Benefits and Danger of Emotional Blindness
Written by Randi Fine
Narcissistic Abuse Awareness and Guidance with Randi Fine
Denial is characterized by the refusal to acknowledge or accept painful truths, distressing thoughts, and uncomfortable feelings despite overwhelming evidence that the reality exists.
Denial is not always a bad thing. It is normal to engage in small amounts from time to time and we all use it. It can be a beneficial mechanism that absorbs emotional shock and protects our psychological health. It helps us temporarily cope with tough situations such as grieving, disasters, or trauma that might otherwise interfere with our ability to function. It gives us time to adjust to traumatic changes that occur in our lives.
When used to cope with life for short, critical periods of time, denial is healthy and beneficial. It only becomes a problem when we use it for extended periods of time to avoid accepting a truth and working through our issues, and when we become stuck in an emotionally blind mindset that prevents us from moving forward.
Freud theorized that defense mechanisms such as denial are strategies used by the unconscious mind to manipulate, deny, or distort reality in order to defend against feelings of anxiety and unacceptable impulses. He breaks the use of denial into ten categories: Rejection, Repression, Suppression, Displacement, Sublimation, Projection, Intellectualization, Rationalization, Regression, and Reaction Formation.
- Rejection involves either a complete rejection of the existence of a reality or an admission of its truth, but a minimization of its importance. For instance, those with addictions often use rejection when confronted with a habit they don’t want to give up.
- Repression is an unconscious mechanism used to keep painful information out of our conscious awareness. For instance, those who have had painful childhoods or painful childhood episodes that they have difficulty remembering are said to have repressed those memories.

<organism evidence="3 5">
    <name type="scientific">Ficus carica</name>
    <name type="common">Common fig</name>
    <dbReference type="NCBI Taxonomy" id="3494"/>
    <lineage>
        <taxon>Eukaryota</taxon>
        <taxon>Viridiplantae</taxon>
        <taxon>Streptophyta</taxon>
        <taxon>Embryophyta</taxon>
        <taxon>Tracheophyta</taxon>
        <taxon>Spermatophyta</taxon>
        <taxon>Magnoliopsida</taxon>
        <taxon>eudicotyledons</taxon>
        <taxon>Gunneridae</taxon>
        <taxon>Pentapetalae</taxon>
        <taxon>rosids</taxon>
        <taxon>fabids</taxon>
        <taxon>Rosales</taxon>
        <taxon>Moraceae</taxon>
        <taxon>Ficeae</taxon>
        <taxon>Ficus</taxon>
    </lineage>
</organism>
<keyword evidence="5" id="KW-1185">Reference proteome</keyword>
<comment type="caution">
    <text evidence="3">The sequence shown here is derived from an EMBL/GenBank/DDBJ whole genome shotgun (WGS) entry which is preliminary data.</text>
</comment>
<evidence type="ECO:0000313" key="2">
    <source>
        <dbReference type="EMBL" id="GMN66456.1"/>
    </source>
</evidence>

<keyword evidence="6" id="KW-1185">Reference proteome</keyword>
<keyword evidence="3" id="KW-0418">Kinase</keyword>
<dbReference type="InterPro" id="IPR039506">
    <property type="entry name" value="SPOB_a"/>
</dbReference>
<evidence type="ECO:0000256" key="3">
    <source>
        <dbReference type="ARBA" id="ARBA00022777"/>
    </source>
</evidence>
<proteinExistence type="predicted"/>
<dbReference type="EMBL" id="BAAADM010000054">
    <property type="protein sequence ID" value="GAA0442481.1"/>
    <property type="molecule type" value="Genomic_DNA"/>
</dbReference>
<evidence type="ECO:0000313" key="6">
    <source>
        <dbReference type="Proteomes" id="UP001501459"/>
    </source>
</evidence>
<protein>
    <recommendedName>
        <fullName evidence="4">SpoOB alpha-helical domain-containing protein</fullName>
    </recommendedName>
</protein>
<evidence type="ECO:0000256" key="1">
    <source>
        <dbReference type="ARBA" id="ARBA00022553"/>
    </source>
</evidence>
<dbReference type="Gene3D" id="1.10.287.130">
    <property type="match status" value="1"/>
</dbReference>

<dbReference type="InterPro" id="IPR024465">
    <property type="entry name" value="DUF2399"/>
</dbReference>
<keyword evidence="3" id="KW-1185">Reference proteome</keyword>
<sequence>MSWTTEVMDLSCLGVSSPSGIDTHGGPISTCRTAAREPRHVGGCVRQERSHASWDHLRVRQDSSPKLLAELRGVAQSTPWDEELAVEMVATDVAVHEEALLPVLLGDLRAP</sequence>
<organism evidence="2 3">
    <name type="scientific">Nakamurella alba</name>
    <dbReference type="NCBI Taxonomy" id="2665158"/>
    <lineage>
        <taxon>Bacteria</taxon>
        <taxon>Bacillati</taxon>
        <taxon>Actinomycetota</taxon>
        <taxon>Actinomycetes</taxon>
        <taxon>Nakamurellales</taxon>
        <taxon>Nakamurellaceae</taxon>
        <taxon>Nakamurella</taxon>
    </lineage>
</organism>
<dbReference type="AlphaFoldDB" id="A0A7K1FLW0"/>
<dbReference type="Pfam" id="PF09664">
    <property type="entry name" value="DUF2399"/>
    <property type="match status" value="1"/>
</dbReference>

- Suppression is a conscious mechanism used to push undesired information out of our awareness or delay it. For instance, someone who has bills piling up may put off paying them by finding reasons to be too busy.
- Displacement is an ego defense mechanism that involves shifting anxiety producing frustrations or anger about ourselves, others, or situations we find ourselves in onto others. For instance, someone who is frustrated with his boss at work, but cannot act on it for fear he will lose his job, may come home and lash out at his family.
- Sublimation is a defense mechanism used to convert unacceptable impulses to a more acceptable form or more productive outlets. For instance, someone who has anger management issues may take up boxing as a socially acceptable way to vent his frustration.
- Projection is a passive aggressive defense mechanism used to protect the ego that involves projecting undesirable or unacceptable thoughts, feelings, or impulses onto someone else. For instance, someone who dislikes another person and feels guilty about it may believe that it is the other person who does not like him.
- Intellectualization is a defense mechanism used to avoid thinking about uncomfortable feelings or the reality of a situation by focusing in on the intellectual aspect of it. For instance, someone with cancer may distance himself from the stressful reality of his diagnosis by delving deep into research about it.
- Rationalization is a defense mechanism used to distort the facts or explain something away as a way to make a behavior, feeling, impulse, or situation easier to accept. For instance, a woman suffering from domestic violence may rationalize that her husband really is a good person who doesn’t mean to hurt her.
- Regression is a defense mechanism used to reduce anxiety by abandoning developed coping skills and reverting back to earlier stages of development. For instance, a child who fears starting first grade may begin wetting his pants. An adult may throw a temper tantrum when she doesn’t get her way.
- Reaction Formation is a defense mechanism used to hide true feelings by behaving in an opposite way. For instance, a boy who likes a girl may bully her to cover up his feelings. Someone may act prim and proper to hide his sexual obsessions.
Defense mechanisms such as denial may be used when one’s sense of control, ego, or safety is threatened and anytime he feels fragile or vulnerable. He may deny that a problem exists or minimize its significance. He may claim that no options exist so he doesn’t have to do anything to resolve it.